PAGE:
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Climate change solutions lie with poor communities

Posted by Roi Avena Friday, November 6, 2009

By Robert L. Domoguen, Philippine Country Programme Management Team Member

Experts discussing their topics on agriculture and climate change at the 3rd IFAD-Philippines Knowledge and Learning Market (KLM) sessions this morning (21 October 2009) said that the poor are not to be blamed for this weather anomaly’s occurrence and destruction on the nation.

The poor are the least responsible, if we are searching for someone to blame for climate change. Still, they are the most vulnerable and suffer all types of hardships that are likely to emerge as a result, according to Ms. Marie Nunez of OXFAM.

Typhoons Ondoy and Pepeng brought the reality of the impact of climate change into our doors. Filipinos have yet to take into account the long-term consequences of the destruction wrought by both typhoons. Another super typhoon, code named Ramil is threatening North Luzon. It will force Filipinos, most of whom are unaware of scientific adaptation strategies for coping with climate change, to search for much needed solutions.

Climate change solutions lie with poor communities

In the Philippines, the search for climate change solutions must begin with participatory planning at all levels. Farmers groups, local government units (LGUs), government agencies and non-government organizations (NGOs) will need to sit together to understand and prepare actions to deal with climate change. The planning and execution of plans will also need to go beyond political boundaries. This is because the environment and consequences of climate change go beyond political boundaries, according to Mr. Eduardo Queblatin of UNDP.

Most Filipinos, especially the farmers, remain unaware of scientific adaptation strategies for coping with climate change. “However, we have braved the adversity associated with climate variability. We are responding to weather changes informally, the best way we can,” said Mr. Efren Arroyo, enterprise development coordinator of PAKISAMA. The latter is a nationwide farmers organization engaged in the promotion of organic agriculture. Arroyo said adaptations to climate change in the Philippines will need to consider farmers, fishermen and indigenous experiences in dealing with weather-related natural calamities. Strategies to cope with climate change will need to build on systems adapted to local philosophy, culture, and traditions.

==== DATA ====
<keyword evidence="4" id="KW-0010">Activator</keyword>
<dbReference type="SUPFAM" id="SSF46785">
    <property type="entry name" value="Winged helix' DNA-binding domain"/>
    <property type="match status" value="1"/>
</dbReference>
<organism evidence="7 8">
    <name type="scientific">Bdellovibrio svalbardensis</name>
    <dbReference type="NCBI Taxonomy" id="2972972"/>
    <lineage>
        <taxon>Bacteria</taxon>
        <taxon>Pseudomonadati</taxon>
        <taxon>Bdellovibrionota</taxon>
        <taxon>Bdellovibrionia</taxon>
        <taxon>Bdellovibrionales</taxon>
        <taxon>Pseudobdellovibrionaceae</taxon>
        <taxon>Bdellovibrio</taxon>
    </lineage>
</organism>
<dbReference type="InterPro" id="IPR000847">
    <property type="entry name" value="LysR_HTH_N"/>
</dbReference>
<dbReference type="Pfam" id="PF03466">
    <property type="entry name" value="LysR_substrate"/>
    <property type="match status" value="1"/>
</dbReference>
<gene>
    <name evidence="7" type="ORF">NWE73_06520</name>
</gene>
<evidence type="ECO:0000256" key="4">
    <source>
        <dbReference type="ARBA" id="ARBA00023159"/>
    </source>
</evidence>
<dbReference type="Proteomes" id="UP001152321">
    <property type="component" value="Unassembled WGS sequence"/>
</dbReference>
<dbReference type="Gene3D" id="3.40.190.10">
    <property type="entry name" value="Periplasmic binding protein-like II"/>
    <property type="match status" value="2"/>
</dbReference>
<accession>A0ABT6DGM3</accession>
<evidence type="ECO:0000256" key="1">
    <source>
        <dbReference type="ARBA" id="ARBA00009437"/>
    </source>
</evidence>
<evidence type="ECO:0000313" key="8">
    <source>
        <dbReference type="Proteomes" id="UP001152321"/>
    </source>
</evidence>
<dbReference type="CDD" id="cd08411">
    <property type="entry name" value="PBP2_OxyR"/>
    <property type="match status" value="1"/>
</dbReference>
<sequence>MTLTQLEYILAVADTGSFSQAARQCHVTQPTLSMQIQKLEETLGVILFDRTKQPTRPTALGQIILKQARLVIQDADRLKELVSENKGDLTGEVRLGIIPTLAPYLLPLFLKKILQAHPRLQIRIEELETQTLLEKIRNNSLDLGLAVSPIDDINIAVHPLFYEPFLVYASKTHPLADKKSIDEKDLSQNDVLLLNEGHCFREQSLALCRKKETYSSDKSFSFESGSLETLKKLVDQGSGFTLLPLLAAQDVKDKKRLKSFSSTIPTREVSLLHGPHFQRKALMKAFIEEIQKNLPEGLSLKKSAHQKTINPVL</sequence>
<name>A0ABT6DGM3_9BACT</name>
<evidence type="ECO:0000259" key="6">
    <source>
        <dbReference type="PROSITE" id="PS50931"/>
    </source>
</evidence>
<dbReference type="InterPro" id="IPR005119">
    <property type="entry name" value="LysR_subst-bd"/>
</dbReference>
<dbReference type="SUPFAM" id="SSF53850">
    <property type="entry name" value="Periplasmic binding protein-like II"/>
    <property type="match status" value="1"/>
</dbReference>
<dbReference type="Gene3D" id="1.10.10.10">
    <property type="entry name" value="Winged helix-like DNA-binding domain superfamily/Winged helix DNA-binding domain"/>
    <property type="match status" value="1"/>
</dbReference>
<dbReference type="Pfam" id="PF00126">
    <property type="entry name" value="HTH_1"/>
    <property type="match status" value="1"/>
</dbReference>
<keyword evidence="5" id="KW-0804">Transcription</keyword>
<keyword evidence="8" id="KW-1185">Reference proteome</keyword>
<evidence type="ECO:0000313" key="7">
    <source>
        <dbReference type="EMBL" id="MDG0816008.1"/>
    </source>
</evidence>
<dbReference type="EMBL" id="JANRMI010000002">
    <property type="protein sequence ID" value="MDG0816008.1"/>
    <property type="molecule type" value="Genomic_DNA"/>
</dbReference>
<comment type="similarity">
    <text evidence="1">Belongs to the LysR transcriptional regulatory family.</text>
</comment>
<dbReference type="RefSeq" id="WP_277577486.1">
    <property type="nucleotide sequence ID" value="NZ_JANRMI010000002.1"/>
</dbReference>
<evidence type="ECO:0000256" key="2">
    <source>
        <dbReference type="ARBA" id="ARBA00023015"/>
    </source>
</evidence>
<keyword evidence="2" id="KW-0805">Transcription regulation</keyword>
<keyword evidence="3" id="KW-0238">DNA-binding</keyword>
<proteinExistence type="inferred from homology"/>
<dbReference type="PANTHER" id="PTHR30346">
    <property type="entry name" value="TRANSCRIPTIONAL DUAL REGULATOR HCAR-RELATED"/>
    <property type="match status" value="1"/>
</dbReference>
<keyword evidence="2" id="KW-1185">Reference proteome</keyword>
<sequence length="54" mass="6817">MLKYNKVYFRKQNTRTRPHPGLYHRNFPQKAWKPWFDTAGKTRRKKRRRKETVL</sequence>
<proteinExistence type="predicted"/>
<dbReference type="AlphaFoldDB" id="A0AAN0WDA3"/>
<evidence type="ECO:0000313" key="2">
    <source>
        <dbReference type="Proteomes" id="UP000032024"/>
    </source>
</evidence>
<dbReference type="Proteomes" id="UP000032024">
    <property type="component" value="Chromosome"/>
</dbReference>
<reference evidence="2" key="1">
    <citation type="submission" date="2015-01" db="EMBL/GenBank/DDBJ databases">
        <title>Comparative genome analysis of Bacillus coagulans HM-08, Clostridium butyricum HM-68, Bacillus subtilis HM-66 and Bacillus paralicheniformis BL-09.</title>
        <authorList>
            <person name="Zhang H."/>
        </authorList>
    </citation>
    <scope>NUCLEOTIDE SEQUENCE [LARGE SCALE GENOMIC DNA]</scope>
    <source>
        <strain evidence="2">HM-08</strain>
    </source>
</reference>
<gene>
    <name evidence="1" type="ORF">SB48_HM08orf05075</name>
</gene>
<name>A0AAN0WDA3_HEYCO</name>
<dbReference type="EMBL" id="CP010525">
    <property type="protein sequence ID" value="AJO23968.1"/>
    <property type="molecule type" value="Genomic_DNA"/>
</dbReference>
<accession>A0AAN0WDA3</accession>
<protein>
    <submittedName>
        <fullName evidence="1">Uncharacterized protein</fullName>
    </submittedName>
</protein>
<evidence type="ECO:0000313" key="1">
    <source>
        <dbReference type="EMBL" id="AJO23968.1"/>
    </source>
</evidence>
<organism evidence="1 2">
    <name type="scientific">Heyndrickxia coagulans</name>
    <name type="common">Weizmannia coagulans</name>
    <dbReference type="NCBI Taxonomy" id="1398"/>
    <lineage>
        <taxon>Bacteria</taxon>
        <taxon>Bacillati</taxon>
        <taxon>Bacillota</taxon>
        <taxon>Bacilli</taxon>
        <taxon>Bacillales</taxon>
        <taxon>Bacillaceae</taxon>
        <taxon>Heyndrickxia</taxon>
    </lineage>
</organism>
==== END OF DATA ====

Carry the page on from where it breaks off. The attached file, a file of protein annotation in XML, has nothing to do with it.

The government has ratified numerous international climate change commitments including the Philippine Agenda 21. Popular participation remains a challenge to be addressed, Arroyo explained. His brief talk sought wide consultations on the government’s policy framework and for vulnerable poor communities who bear the brunt of climatic changes to be given opportunities to express themselves. There is a need to look into this information gap.

During the open forum, speakers agreed that the potential contributions from the poor communities must be sought in order to come up with an all inclusive plan. This will result in the crafting of plans and policies that are useful to and widely supported by them. When the results are dependent on the people, more effort is needed to strengthen the capacity of local people as well as to improve on their experiences and traditional knowledge in order to develop relevant techniques that can be included in national policies. -30-


  1. Anonymous said:
  2. To whom it may concern,

    In the run up to the Copenhagen climate change conference, it is vital the following information be disseminated to the public as well as to our political leaders.